Dear All,

Several of you have asked recently for a description of Logic in Reality (LIR) 
that is more accessible that what I have written. Thank you for that. Let me 
respond by simply saying here that LIR is a logic of /change/, better of change 
and stability, non-change. The basic concept is that all complex processes or 
states-of-affairs have two major components in an antagonistic or 
contradictorial relation. If one component predominates, is more actual or 
actualized, the other is less dominant, is potential or potentialized. It is 
possible to refer to the states of these elements in terms of non-standard 
probabilities, thus going one step further than just description :-). 

To refer to Loet's examples, brain, culture and economy, LIR would say that 
antagonistic processes in the brain, not a model of the brain, are isomorphic 
to processes in culture and the economy in that the same movement from actual 
to potential, and potential to actual and to emergence of new entities takes 
place in all of them. The reason LIR is a logic and not physics or biology is 
that it permits inferences to be made about the direction of development of 
such processes. It is thus most interesting to read that there is also an 
heuristic movement between domains in Loet's approach.

The relation to information, from my perspective, is that 
information-as-process is now recognized as a complex of two elements, one 
obviously energetic, the substrate or carrier and its 'meaning', which is less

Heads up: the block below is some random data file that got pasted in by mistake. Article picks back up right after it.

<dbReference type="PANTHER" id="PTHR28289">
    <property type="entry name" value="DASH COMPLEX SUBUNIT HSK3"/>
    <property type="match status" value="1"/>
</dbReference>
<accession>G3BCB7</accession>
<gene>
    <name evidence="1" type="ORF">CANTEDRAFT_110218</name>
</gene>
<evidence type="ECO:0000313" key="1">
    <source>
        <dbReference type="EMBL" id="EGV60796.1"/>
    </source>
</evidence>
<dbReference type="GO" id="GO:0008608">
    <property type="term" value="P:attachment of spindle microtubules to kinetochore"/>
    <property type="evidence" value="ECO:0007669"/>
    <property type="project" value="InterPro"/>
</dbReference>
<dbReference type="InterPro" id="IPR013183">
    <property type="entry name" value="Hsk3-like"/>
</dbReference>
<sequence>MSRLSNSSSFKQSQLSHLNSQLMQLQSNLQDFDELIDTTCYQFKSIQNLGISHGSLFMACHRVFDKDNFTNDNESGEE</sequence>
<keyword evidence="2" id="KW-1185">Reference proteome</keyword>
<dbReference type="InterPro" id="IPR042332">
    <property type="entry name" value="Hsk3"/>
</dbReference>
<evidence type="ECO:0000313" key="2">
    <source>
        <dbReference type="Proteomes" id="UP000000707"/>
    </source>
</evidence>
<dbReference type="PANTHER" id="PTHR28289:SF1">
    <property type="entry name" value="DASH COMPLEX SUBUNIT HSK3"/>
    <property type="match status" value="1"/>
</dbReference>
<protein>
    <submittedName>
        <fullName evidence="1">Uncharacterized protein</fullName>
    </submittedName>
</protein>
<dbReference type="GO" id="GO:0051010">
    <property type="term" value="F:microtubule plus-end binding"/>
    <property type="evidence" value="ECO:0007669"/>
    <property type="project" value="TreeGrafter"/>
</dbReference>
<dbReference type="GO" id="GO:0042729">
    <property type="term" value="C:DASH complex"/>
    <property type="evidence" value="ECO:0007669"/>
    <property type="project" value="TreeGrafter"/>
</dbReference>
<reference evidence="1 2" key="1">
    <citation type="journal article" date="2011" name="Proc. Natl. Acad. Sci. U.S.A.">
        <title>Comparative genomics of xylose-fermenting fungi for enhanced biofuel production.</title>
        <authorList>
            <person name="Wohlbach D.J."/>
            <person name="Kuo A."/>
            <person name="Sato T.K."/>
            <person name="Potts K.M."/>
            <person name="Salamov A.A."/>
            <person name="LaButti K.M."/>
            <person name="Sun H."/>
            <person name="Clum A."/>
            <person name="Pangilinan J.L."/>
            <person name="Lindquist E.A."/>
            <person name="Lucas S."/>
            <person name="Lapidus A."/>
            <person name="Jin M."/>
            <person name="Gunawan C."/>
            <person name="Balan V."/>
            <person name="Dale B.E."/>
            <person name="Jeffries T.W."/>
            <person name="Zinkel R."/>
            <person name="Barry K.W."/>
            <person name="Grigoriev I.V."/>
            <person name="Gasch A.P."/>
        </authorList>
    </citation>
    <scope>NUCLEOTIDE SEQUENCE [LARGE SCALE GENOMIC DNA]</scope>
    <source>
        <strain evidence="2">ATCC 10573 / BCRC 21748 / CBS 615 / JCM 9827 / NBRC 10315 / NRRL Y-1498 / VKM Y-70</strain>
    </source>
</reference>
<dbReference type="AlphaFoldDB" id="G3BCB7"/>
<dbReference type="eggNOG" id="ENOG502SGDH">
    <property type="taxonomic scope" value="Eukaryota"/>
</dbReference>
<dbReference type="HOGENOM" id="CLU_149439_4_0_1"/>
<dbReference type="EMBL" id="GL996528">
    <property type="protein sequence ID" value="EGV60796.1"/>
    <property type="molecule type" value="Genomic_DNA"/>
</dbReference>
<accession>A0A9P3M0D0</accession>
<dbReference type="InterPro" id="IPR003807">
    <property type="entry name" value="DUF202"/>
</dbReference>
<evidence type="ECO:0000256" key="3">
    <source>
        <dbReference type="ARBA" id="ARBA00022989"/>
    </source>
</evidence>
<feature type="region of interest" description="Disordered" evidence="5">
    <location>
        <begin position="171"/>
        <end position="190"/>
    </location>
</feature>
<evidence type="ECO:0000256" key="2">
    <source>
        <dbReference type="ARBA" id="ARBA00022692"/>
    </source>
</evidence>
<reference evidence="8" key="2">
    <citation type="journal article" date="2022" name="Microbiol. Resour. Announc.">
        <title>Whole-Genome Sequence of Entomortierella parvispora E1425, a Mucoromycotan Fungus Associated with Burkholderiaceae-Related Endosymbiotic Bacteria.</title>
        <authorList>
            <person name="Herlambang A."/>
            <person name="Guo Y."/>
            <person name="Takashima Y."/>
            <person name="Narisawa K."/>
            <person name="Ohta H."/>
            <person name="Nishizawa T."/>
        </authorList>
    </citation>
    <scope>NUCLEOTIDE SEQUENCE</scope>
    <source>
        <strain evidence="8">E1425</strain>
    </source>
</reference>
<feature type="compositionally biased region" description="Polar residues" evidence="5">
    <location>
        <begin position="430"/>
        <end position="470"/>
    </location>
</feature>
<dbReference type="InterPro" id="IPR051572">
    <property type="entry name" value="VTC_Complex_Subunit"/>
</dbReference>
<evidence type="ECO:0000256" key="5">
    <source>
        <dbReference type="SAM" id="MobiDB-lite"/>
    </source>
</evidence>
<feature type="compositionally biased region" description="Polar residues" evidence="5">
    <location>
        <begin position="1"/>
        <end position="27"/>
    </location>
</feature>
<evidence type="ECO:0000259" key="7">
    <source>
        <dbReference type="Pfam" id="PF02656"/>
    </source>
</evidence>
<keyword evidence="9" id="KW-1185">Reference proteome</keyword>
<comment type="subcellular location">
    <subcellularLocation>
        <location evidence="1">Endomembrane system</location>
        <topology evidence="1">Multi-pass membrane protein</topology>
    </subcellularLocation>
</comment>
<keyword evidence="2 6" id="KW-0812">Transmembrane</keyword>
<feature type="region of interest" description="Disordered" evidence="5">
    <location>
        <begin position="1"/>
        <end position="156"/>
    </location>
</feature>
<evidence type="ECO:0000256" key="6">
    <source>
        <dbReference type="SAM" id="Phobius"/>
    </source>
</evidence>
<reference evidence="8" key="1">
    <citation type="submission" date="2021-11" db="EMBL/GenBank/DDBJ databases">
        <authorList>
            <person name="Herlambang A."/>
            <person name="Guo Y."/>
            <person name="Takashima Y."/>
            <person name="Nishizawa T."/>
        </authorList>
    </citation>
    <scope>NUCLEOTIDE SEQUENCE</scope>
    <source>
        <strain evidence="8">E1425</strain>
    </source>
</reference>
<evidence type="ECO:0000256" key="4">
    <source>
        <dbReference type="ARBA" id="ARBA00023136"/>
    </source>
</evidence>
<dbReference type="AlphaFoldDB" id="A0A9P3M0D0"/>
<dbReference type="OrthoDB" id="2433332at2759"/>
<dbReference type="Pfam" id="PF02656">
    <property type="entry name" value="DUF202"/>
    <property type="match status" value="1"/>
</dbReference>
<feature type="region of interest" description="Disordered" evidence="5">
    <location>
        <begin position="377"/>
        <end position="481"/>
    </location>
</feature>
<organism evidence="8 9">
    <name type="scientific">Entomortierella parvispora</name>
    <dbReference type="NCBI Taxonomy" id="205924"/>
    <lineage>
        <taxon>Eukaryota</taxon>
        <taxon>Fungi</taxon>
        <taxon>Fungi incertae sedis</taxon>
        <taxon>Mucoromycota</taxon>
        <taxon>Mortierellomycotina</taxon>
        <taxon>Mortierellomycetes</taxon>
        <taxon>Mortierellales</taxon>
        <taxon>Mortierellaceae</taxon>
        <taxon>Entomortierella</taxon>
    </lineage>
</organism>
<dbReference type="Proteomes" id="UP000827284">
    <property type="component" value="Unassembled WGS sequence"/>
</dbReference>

obviously energy in some form. I suggest that the problem is how to understand 
'meaning'. One should perhaps also talk of 'meaning-as-process' - the 
experience of meaning in a human interpreter - which clearly involves physical 

I would be glad to answer further questions, especially if they refer 
specifically to the relation of LIR and information, on which I have two or 
three papers easily accessible on-line in Information. 

Best wishes,


  ----- Original Message ----- 
  From: Loet Leydesdorff 
  To: 'Steven Ericsson-Zenith' ; 'fis' 
  Sent: Wednesday, December 10, 2014 7:53 AM
  Subject: Re: [Fis] Information-as-Process

  Dear Steven and colleagues, 


  I did not (yet) study your approach. Is there a paper that can be read as an 


  It seems to me that one can distinguish between formal and substantial 
theories of information. Shannon’s mathematical theory is a formal apparatus: 
the design and the results do not yet have meaning without an interpretation in 
a substantial context. On the other side, a theory about, for example, 
neuro-information is a special theory. One can in this context use information 
theory as a statistical tool (among other tools). Sometimes, one can move 
beyond description. J


  The advantage of information theory, from this perspective of special